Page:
Our results provide some evidence for the bidirectional interactions between the tumor and the microenvironment, as we observed significant correlations between certain molecular tumor characteristics and stromal immune cells. We examined the expression of five oncogenic proteins that are known to play a central role in lymphoma development and progression; three of these are correlated with the stromal density of Treg cells. We also observed a positive association between p53 expression and infiltrating CD4+ T cells population. It has been proposed that functional p53 protein is involved in the induction of antitumor CD4+ T-cell response via expression of major histocompatibility complex class-II antigens, and the absence of p53 may reduce the induction of CD4+ T-cell activity . Another potential explanation to the association we observed might be that the p53 peptides presented to immune cells may serve as a potential mechanism for triggering antitumor immune response . It is also possible that some of the correlations we observed simply reflected certain microenvironment characteristics that simultaneously promote/inhibit biologic processes in both the tumor and the stromal. For example, proinflammatory cytokines such as interleukin-6 and tumor necrosis factor-α have been shown to trigger the expression of BCL6 in multiple myeloma cells . Interleukin-6 is known to be a negative regulator for Treg cells . It is thus possible that the inverse association observed between tumor BCL6 expression and infiltrating Treg cells may be due to a proinflammatory cytokine environment. Our study, however, was not designed to address if it is the specific tumor characteristics that recruit (or through de-novo generation) the Treg cells, or whether the specific stromal immunity that induces or promotes the expression of certain oncogenic proteins, or both. To date, knowledge on the biologic processes that underlie the interplay between tumor and its microenvironment remains limited. Additional laboratory and clinical studies are needed to further elucidate the interaction between tumor, tissue and system level factors.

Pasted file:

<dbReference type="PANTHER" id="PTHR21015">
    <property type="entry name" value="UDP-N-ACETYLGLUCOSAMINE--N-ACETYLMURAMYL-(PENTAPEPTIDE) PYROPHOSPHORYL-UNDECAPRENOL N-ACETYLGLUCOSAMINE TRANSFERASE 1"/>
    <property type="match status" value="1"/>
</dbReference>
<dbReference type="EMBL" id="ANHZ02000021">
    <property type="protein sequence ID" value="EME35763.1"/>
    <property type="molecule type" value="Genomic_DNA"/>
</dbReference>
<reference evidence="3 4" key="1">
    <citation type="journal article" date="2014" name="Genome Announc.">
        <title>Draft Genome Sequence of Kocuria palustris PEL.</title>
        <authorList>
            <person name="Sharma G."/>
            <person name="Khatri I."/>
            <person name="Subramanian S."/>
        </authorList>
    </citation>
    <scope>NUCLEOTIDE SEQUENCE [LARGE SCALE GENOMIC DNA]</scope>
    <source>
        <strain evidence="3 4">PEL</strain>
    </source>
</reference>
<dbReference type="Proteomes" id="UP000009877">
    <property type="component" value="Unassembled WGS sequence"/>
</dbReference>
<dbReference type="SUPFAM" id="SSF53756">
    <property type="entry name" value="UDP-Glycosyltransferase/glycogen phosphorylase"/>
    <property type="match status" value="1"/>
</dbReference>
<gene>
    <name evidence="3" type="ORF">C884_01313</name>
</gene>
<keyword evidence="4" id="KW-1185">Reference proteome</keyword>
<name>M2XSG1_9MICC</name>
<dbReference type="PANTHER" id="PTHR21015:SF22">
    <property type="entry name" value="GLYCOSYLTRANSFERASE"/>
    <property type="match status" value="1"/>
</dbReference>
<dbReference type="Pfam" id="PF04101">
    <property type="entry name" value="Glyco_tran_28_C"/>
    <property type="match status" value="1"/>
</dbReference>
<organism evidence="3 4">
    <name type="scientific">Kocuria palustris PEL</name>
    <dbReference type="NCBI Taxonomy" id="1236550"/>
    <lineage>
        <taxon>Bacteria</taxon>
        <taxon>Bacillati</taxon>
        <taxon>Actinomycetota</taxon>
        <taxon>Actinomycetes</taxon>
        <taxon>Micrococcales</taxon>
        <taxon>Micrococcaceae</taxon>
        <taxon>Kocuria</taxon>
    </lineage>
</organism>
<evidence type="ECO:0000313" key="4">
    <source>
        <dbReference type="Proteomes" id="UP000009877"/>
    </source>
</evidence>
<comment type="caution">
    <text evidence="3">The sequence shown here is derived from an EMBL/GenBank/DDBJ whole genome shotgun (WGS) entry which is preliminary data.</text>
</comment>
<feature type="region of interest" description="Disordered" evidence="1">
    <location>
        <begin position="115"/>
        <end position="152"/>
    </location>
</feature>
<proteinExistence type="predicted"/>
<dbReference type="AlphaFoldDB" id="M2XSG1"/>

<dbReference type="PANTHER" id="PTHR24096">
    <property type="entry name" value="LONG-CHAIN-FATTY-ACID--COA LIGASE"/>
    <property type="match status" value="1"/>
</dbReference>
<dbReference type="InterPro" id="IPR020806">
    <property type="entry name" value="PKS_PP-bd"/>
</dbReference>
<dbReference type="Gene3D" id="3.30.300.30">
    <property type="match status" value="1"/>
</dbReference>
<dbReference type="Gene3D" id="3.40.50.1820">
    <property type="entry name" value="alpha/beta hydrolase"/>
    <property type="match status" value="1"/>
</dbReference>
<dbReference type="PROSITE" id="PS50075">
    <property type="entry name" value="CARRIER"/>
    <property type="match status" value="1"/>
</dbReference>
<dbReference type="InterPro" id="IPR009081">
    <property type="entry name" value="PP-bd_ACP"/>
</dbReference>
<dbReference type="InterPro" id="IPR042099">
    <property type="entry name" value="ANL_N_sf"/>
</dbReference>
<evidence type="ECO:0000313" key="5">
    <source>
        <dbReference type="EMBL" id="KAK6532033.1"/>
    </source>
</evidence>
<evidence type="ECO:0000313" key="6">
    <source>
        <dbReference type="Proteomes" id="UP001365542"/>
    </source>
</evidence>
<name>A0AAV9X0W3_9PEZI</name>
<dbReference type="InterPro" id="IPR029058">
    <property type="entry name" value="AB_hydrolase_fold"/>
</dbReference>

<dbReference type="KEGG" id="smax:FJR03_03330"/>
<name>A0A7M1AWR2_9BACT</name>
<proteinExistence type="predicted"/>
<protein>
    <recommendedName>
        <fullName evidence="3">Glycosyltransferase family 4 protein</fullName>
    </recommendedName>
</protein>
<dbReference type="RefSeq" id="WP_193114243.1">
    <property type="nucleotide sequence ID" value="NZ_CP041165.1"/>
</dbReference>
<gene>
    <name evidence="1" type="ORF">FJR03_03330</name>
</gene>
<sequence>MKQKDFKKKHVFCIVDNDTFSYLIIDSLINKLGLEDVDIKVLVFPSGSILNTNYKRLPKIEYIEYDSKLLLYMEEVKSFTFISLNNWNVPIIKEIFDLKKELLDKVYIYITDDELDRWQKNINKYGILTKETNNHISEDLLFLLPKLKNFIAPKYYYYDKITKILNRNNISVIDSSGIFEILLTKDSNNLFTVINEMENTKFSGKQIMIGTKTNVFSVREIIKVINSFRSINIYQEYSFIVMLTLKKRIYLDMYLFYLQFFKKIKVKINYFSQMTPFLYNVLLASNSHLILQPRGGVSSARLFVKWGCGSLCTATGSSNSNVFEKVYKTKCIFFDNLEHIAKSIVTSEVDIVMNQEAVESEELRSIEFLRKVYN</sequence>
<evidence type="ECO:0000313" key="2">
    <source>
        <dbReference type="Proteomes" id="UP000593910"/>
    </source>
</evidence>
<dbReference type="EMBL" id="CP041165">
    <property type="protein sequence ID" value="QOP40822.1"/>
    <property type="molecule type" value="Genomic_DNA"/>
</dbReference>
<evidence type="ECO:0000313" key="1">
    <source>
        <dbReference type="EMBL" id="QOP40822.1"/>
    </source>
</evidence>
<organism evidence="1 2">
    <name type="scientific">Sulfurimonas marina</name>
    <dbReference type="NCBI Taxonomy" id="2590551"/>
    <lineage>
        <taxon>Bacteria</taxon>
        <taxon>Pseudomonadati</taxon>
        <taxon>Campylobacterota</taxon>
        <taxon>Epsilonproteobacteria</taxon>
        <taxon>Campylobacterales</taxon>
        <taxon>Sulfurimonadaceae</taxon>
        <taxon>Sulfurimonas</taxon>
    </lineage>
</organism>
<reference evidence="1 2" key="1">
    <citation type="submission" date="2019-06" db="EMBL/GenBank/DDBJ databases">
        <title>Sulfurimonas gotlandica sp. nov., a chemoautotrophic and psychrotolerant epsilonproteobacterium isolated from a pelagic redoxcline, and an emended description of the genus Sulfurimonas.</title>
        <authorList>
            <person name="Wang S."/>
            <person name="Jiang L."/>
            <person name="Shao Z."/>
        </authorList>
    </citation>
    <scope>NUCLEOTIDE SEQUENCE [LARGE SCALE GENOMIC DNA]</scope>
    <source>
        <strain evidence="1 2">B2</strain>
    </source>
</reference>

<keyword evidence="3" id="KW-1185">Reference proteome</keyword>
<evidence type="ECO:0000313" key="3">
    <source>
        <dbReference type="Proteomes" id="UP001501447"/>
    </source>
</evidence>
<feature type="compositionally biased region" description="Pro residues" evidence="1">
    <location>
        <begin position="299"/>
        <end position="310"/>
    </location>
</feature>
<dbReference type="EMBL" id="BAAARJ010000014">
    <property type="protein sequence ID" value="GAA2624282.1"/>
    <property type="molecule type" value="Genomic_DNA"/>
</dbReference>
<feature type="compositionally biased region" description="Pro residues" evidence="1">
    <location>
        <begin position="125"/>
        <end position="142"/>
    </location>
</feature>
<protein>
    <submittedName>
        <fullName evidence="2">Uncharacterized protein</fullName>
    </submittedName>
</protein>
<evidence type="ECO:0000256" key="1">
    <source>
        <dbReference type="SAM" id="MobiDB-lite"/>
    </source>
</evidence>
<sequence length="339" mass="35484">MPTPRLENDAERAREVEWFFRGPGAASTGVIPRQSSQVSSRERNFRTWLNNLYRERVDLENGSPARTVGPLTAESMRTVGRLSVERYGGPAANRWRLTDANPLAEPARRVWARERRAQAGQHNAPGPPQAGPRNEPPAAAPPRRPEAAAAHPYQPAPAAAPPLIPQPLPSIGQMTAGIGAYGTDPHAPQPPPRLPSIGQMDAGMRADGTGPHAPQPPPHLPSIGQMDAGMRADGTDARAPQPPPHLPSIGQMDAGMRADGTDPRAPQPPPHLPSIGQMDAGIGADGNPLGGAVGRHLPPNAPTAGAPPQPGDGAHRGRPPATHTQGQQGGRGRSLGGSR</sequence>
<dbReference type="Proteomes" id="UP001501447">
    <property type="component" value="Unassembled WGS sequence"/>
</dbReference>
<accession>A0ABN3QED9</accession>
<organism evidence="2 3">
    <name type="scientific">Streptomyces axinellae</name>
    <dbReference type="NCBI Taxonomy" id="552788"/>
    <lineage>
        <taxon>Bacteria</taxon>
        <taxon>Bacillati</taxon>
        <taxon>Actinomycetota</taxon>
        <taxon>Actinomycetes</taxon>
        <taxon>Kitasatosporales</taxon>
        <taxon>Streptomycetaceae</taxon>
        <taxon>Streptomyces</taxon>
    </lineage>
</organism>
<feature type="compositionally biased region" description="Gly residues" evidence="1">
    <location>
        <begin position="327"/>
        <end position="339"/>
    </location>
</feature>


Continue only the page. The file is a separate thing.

A potential limitation of this study was the limited sample size for certain subgroup comparisons. This limitation in sample size may also explain the lack of statistical significance between the density of stromal Treg cells and macrophages with survival outcomes. However, our study is based on a well defined cohort of patients with HIV-related DLBCL from the ART era that is among the largest reported in the literature. Another limitation is that we did not distinguish the subpopulations of stromal CD4+ T cells and tumor-associated macrophages, and we did not measure cytokine production or other factors that may affect immune cell functions.